In The New York Times on April 3, 1966, Moyers offered this insight on his stint as press secretary to President Johnson: "I work for him despite his faults and he lets me work for him despite my deficiencies." The details of his rift with Johnson have not been made public but may be discussed in a forthcoming memoir.



His journalistic career began in earnest when he served as publisher for the Long Island, New Yorkmarker, daily newspaper Newsday from 1967 to 1970. Moyers left when the paper was fully acquired by the Times-Mirror Company, publisher of the Los Angeles Times.

PBS — Bill Moyers Journal

In 1971 he began working for the Public Broadcasting System (PBS), hosting a news program called Bill Moyers' Journal, which ran until 1981 with a hiatus from 1976 to 1977.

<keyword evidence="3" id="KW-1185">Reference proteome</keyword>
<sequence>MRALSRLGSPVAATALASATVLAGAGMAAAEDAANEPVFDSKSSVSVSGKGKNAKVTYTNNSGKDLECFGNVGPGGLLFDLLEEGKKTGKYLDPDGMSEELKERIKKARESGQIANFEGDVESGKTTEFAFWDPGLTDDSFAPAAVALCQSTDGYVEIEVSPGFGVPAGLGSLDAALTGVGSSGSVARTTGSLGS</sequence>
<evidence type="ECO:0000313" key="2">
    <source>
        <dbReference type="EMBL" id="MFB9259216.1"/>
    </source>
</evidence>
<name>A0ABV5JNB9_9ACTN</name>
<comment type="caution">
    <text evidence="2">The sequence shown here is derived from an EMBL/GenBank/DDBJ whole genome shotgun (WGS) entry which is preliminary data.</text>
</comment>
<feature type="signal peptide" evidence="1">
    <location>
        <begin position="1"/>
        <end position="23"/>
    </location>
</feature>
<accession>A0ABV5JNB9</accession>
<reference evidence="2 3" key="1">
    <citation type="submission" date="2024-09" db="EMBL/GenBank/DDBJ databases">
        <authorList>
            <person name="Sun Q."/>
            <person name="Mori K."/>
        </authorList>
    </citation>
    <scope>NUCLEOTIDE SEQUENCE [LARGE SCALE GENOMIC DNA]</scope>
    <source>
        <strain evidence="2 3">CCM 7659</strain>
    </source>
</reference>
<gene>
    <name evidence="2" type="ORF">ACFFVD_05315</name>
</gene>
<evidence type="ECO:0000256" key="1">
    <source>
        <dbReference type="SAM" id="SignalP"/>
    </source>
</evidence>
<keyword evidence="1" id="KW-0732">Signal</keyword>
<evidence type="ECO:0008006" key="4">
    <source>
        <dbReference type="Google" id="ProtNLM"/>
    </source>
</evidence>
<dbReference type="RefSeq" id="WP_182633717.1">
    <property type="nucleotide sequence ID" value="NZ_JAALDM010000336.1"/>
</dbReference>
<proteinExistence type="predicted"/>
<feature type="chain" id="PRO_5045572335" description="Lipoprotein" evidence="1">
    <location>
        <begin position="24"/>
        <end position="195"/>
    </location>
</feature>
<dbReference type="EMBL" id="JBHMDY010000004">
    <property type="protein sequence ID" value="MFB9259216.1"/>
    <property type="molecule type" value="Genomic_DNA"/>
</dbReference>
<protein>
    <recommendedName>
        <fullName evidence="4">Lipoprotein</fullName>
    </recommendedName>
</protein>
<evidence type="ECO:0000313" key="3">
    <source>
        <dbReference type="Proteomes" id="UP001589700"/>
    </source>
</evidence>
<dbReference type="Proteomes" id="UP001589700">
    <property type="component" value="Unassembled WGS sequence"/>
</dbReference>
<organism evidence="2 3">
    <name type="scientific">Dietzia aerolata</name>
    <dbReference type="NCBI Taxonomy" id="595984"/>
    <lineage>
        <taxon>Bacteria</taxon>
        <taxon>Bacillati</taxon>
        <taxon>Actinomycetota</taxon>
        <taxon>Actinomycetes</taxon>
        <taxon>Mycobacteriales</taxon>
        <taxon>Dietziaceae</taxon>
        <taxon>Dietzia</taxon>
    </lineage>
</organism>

CBS News

In 1976 he moved to CBS, where he worked as editor and chief correspondent for CBS Reports until 1980, then as senior news analyst and commentator for the CBS Evening News with Dan Rather from 1981 to 1986. He was the last regular commentator for the network broadcast. During his last year at CBS, Moyers made public statements about declining news standards at the network and declined to renew his contract with CBS, citing commitments with PBS.

The Power of Myth series